Indian Journal of Cancer
Home  ICS  Feedback Subscribe Top cited articles Login 
Users Online :1405
Small font sizeDefault font sizeIncrease font size
Navigate Here
 »   Next article
 »   Previous article
 »   Table of Contents

Resource Links
 »   Similar in PUBMED
 »  Search Pubmed for
 »  Search in Google Scholar for
 »Related articles
 »   Citation Manager
 »   Access Statistics
 »   Reader Comments
 »   Email Alert *
 »   Add to My List *
 * Requires registration (Free)

 Article Access Statistics
    PDF Downloaded403    
    Comments [Add]    
    Cited by others 16    

Recommend this journal


Year : 2014  |  Volume : 51  |  Issue : 4  |  Page : 438-441

Epidemiology of blood stream infections in pediatric patients at a Tertiary Care Cancer Centre

1 Department of Pediatric Oncology, Tata Memorial Hospital, Mumbai, Maharashtra, India
2 Department of Microbiology, Tata Memorial Hospital, Mumbai, Maharashtra, India

Correspondence Address:
B Arora
Department of Pediatric Oncology, Tata Memorial Hospital, Mumbai, Maharashtra
Login to access the Email id

Source of Support: None, Conflict of Interest: None

DOI: 10.4103/0019-509X.175311

Rights and Permissions

Background: Blood stream infections (BSI) are among the most common causes of preventable deaths in children with cancer in a developing country. Knowledge of its etiology as well as antibiotic sensitivity is essential not only for planning antimicrobial policy, but also the larger infection prevention and control measures. Aims: To describe the etiology and sensitivity of BSI in the pediatric oncology unit at a tertiary cancer center. Materials and Methods: All the samples representative of BSI sent from pediatric oncology unit during the period of January to December, 2013 were included in the study, and analyzed for microbiological spectrum with their antibiotic sensitivity. Results: A total of 4198 samples were representative of BSI. The overall cultures positivity rate was 6.97% with higher positivity rate (10.28%) from central lines. Of the positive cultures, 208 (70.9%) were Gram-negative bacilli (GNB), 71 (24.2%) were Gram-positive organisms, and 14 (4.7%) were Candida species. Lactose fermenting Enterobacteriaceae i.e., Escherichia coli (28.4%), Klebsiella pneumoniae (22.1%), and Enterobacter (4.8%) accounted for 55.3% of all GNB. Pseudomonas accounted for 53 (25.5%) and Acinetobacter 19 (9.1%) of GNB. Among Gram-positive isolates, staphylococci were the most frequent (47.8%), followed by Streptococcus pneumoniae 17 (23.9%), beta-hemolytic streptococci 11 (15.5%), and enterococci 9 (12.68%). Of GNB, 45.7% were pan-sensitive, 24% extended spectrum beta–lactamase (ESBL) producers, 27% were resistant to carbapenems, and 3.4% resistant to colistin. Pseudomonas was most sensitive, and Klebsiella was least sensitive of GNB. Of the staphylococcal isolates, 41.67% were methicillin-resistant Staphylococcus aureus (MRSA) and 10% of Coagulase Negative Stapylococci (CONS) were methicillin. Conclusion: A high degree of ESBL producers and carbapenem-resistant Enterobacteriaceae is concerning; with emerging resistance to colistin, raising the fear of a return to the preantibiotic era. An urgent intervention including creating awareness and establishment of robust infection control and antibiotic stewardship program is the most important need of the hour.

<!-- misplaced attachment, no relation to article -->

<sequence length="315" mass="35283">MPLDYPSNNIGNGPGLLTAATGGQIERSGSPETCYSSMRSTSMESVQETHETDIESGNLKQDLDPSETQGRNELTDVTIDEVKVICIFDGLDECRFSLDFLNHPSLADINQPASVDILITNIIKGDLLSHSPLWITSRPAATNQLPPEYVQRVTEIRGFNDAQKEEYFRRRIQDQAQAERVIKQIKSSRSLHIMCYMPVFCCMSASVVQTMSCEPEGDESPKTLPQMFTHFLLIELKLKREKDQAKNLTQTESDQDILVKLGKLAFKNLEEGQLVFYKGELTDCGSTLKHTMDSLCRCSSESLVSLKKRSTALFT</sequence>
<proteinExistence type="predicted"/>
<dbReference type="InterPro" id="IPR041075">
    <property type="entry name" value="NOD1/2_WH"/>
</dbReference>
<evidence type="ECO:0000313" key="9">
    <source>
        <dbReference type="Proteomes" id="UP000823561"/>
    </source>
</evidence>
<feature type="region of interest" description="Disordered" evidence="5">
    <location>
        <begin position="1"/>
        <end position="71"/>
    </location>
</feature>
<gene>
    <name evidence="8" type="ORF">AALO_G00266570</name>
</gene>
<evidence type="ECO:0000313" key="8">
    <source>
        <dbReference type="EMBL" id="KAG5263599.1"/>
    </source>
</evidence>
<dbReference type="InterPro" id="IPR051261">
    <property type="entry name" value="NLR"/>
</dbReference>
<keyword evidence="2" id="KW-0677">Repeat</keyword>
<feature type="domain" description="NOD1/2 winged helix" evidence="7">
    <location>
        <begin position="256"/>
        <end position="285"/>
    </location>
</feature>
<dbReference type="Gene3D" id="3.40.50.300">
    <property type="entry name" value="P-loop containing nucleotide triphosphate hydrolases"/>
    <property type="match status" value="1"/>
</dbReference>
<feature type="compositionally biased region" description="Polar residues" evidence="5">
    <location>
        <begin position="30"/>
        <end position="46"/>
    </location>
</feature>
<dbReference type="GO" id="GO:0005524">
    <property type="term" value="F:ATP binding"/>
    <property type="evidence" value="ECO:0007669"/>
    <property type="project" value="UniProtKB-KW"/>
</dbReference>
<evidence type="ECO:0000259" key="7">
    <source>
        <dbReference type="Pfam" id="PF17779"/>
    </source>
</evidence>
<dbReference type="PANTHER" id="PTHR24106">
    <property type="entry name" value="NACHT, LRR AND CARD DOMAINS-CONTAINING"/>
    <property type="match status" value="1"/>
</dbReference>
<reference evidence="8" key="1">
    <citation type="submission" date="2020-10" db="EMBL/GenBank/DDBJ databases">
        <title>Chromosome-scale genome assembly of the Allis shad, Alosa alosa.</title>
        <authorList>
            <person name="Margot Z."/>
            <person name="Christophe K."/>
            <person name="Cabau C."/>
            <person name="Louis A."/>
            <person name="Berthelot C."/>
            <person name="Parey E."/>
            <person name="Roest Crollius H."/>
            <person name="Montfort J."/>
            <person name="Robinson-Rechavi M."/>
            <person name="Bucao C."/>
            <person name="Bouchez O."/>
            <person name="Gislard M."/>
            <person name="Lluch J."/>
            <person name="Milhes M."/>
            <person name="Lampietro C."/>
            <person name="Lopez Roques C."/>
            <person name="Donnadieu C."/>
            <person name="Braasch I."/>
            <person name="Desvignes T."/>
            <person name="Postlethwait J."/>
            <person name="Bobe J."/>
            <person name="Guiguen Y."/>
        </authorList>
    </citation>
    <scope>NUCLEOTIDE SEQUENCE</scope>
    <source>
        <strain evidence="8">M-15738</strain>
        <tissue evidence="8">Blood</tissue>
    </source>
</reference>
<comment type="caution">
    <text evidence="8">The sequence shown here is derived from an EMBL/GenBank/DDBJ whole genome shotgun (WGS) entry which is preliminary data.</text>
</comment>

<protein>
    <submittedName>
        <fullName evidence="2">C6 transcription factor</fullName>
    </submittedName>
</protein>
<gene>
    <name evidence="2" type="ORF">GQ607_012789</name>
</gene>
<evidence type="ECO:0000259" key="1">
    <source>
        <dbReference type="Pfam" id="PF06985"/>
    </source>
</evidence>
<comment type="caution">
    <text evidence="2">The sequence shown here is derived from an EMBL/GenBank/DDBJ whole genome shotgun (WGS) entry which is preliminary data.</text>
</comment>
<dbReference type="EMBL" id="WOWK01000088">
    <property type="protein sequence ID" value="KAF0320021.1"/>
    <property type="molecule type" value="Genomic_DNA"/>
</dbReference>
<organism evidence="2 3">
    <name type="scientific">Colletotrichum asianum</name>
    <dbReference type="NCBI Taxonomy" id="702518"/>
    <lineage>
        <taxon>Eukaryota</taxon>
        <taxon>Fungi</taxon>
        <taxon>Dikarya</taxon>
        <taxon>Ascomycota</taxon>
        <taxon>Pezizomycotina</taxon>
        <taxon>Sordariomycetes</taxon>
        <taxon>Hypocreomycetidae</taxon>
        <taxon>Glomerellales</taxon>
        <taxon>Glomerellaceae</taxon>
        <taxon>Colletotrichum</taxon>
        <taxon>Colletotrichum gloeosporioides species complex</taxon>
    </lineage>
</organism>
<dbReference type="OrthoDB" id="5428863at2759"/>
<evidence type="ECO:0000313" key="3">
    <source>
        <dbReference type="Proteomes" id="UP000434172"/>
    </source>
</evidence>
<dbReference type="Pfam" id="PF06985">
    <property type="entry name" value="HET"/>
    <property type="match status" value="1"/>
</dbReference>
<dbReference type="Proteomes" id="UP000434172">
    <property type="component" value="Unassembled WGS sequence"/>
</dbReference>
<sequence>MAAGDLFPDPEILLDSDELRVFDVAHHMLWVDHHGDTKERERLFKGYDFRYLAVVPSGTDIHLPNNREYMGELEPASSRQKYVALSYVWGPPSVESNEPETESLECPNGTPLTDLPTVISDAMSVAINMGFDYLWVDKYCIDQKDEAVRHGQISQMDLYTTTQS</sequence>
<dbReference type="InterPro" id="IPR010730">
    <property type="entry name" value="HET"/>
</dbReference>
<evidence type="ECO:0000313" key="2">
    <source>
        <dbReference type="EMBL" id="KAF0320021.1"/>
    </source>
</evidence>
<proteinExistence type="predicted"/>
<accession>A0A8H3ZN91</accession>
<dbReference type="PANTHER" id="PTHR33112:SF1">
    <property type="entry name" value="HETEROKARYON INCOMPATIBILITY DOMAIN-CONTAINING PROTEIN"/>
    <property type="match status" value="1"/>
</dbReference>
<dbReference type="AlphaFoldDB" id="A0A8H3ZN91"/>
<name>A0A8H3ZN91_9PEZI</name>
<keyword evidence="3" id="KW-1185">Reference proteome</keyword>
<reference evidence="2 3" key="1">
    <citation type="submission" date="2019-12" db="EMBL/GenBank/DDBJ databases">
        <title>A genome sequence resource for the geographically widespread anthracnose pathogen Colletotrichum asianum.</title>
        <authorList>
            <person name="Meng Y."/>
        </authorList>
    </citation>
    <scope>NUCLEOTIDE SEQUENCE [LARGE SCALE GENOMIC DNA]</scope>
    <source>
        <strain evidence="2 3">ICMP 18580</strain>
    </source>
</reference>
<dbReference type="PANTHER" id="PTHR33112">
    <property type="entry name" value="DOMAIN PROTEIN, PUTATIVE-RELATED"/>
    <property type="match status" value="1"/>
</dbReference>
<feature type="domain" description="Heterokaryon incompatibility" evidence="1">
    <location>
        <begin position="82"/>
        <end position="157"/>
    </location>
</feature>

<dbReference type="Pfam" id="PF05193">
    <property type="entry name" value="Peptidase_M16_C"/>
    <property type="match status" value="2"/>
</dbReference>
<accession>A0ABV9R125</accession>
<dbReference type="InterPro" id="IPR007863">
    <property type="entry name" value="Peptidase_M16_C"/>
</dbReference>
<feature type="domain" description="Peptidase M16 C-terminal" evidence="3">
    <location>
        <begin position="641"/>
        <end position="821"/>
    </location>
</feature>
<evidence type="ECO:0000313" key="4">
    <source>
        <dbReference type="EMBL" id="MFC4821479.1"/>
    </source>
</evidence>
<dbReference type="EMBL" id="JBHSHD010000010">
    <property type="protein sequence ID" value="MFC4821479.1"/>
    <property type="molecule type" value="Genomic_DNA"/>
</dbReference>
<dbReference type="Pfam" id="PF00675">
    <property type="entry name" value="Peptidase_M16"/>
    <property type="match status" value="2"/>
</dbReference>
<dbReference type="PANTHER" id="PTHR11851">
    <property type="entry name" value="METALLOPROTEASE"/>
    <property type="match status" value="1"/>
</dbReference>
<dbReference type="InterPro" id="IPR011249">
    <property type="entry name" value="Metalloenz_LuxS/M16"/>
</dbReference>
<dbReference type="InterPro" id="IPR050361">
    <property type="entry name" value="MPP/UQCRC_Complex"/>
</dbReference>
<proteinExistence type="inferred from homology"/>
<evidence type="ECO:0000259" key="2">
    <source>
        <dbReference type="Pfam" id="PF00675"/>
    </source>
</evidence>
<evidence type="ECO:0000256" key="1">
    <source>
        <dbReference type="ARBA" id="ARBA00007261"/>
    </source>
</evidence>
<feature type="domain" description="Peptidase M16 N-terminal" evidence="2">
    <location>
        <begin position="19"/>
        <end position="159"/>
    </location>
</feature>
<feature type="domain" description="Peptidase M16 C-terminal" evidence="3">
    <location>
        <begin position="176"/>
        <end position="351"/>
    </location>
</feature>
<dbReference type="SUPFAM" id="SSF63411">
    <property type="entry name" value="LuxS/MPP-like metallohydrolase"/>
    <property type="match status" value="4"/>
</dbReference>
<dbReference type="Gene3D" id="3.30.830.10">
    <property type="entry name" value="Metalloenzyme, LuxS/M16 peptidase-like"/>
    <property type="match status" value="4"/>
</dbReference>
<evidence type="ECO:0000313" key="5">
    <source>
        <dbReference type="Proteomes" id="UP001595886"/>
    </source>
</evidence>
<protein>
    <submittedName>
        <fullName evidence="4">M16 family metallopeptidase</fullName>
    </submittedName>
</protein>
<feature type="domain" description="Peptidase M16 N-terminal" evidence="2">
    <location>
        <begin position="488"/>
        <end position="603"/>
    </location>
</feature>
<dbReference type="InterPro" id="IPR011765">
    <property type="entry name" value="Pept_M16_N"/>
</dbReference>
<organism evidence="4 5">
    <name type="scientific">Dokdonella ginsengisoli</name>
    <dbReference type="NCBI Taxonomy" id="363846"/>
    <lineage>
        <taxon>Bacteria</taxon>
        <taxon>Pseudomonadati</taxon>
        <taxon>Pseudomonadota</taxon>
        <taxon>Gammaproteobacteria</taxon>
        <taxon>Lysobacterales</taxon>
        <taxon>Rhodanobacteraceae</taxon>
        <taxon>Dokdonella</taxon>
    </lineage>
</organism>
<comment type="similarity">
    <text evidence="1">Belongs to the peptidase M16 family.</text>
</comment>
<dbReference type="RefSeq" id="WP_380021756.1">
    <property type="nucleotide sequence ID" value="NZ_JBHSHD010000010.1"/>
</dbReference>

Print this article     Email this article

  Site Map | What's new | Copyright and Disclaimer | Privacy Notice
  Online since 1st April '07
  © 2007 - Indian Journal of Cancer | Published by Wolters Kluwer - Medknow